How’s this for lifestyle goals? Imagine traveling the globe with nothing but your pack and trusty DSLR—Tahiti, Australia, The Indian Ocean, and more. That’s just the everyday experience of Santa Barbara-based photographer Morgan Maassen, known for stunning surf photography that captures the magic of the natural world—both above and below the surface. Morgan shared his viewpoint with the Vuori community as a collaborator for our EcoOuterlands collection. We talked with him about chasing inspiration and wanderlust, as well as his unique connection to the outdoors.
Idyllwild Sherpa in forest
Did you always want to be a photographer/videographer? How did you get into this line of work?
Honestly, not at all! When I was a teenager, I would fiddle around with a home camcorder to make little surf and skate films featuring my friends and our adventures. I actually left high school early to pursue a career in graphic and web design, and around the age of 19, I had saved up enough to take a sabbatical to travel the world and make a film—my ultimate dream! At the last second, I opted to purchase a DSLR to bring along as well, and throughout my travels that year I chipped away at learning photography while continuing to make short films. Upon my return, a more clear path emerged as to how to make photography and filmmaking a profession, so I jumped in!
What is your favorite location you’ve photographed?
Tahiti, for its incredible power. The strength of the ocean, the breathtaking mountains, wildlife, the people and their stunning culture… I am forever in awe. Tahiti is closely followed by home in California, especially in the winter. I live for chasing the winter light, whether it’s the coastline being lashed by a storm or the picturesque golden sunset.
What is a moment you’ve had as a photographer that will resonate with you for the rest of your life?
Swimming with Humpback whales in Tahiti is the end-all. There is nothing more profound than being approached by a 60 ft creature as it curiously checks you out, while its child dances around you with the aloofness of a puppy. It is truly heart-stopping; maybe the only moment in my career where I struggled to hit record as I was so transfixed.
What helps you continue to stay inspired and tap into your creativity?
Growth, and the unknown. I wake up every day excited to capture something I’ve never seen or experienced before. I love traveling. I love meeting new people and experiencing new environments. Wildlife truly fascinates me! And I love being challenged creatively, whether that is from the circumstantial hardships of the environment I’m working in, or meeting someone that turns my worldview upside down. Just getting out the door every day with a camera and a curious mind keeps me looking forward.
Your work looks like such a beautiful and exciting adventure, but we’re sure like most things in life it has its ups and downs.
I am incredibly fortunate to call my passions my occupation, but mixing the two is never easy. I often joke that photography is 99% emails, and 1% shooting… but it is true! And it can be soul-crushing to pair creativity with the interest of business, so it really does become a delicate dance. I have always aired on the side of optimism in that the reward far outweighs the risk; it just requires a strong work ethic and being clever in navigating personal and work projects. Beyond that, the amount of travel and work can sometimes be overwhelming to maintaining a personal life, but balance and simplification are key. I look back on previous struggles and realize they were incredible growing points in helping me get to where I am today.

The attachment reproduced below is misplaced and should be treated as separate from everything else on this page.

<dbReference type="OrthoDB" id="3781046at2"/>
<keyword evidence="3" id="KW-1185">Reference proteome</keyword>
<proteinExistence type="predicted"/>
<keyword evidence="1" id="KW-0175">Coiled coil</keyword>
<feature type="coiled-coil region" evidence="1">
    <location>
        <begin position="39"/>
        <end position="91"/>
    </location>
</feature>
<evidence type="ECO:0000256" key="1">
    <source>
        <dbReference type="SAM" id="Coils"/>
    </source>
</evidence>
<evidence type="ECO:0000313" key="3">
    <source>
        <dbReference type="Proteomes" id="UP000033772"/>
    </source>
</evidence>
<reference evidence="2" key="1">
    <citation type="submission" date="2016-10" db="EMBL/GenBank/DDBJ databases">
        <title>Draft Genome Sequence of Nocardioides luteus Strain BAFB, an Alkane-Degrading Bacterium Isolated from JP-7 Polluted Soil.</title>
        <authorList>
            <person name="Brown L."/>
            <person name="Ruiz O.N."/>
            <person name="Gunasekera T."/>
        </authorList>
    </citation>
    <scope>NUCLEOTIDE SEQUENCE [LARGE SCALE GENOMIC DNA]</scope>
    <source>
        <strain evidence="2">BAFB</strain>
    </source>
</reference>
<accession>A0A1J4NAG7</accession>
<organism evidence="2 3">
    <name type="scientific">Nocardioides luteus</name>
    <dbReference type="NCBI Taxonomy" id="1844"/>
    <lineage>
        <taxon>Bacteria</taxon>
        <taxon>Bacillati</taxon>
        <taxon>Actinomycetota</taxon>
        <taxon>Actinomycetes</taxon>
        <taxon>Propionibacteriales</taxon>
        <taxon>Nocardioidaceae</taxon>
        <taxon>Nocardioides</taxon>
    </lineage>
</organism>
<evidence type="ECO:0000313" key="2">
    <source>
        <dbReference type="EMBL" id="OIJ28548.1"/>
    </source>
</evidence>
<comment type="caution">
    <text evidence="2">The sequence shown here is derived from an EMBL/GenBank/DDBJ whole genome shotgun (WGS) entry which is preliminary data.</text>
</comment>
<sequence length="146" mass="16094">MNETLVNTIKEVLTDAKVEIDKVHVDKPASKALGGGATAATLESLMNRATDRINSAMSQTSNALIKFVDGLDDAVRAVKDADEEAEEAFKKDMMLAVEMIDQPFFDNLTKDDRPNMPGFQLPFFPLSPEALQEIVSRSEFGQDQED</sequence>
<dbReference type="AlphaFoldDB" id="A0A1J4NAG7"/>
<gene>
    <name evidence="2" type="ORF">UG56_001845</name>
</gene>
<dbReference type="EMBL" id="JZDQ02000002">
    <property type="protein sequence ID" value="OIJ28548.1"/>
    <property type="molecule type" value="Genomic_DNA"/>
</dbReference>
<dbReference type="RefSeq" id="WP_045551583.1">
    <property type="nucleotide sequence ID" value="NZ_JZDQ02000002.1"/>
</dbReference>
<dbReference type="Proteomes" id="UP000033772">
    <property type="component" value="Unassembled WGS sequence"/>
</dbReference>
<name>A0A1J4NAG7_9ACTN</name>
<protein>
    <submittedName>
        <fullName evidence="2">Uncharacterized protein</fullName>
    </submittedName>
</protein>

What is the most humbling part of doing what you do?
Beyond being able to make photos & film, I truly am grateful for the people I meet, the wildlife I encounter, the nature I get to experience. I am reminded daily just how large and fantastic this planet is.
What is the most rewarding part of seeing a project come to life?
Being able to step back from a completed project, big or small, is like stepping back from having finished building a house. There are so many intricate steps and procedures that often blur into one, sometimes detracting from the magnitude of the creative, physical, and mental growth experienced. It is also very easy to leave photo and video projects unfinished or ongoing, so the sense of completion in the artistic space carries a special weight to it.
What do you hope people take away from watching your films?
Environmental beauty is the ethos of my films; I am particularly obsessed with the power of the ocean, for it has shaped almost every aspect of my life. It is an honor to share with the world what I find so riveting about the sea. Beyond that, I love pointing my lens at characters who inspire me along my journey. While my cinematography may be ethereal, I never aim to convey a particular message, so much as to document what captivates me.
Are there any bucket list destinations or people you still hope to work with?
The list is too long to share, but right now I am having an absolute blast working with the Korua Shapes snowboarders and their incredible riding and mountaineering. Snow is a great unknown to me, and I am just scratching the surface in my own exploration of that world. I am also drooling to get to east Africa—Tanzania, Kenya, Socotra—for its wildlife and scenic beauty. These are places that have been on my bucket list since reading National Geographic as a child.
What is one piece of advice you would give to your younger self knowing what you know now and where you landed in life?
As cliche as it sounds, life goes by so fast. There are so many decisions I made thinking about the next move or the end goal—I think out of nervousness about mixing my passions with my occupation. It took me a long time to go with the flow, really slow down, and enjoy what I cherish most.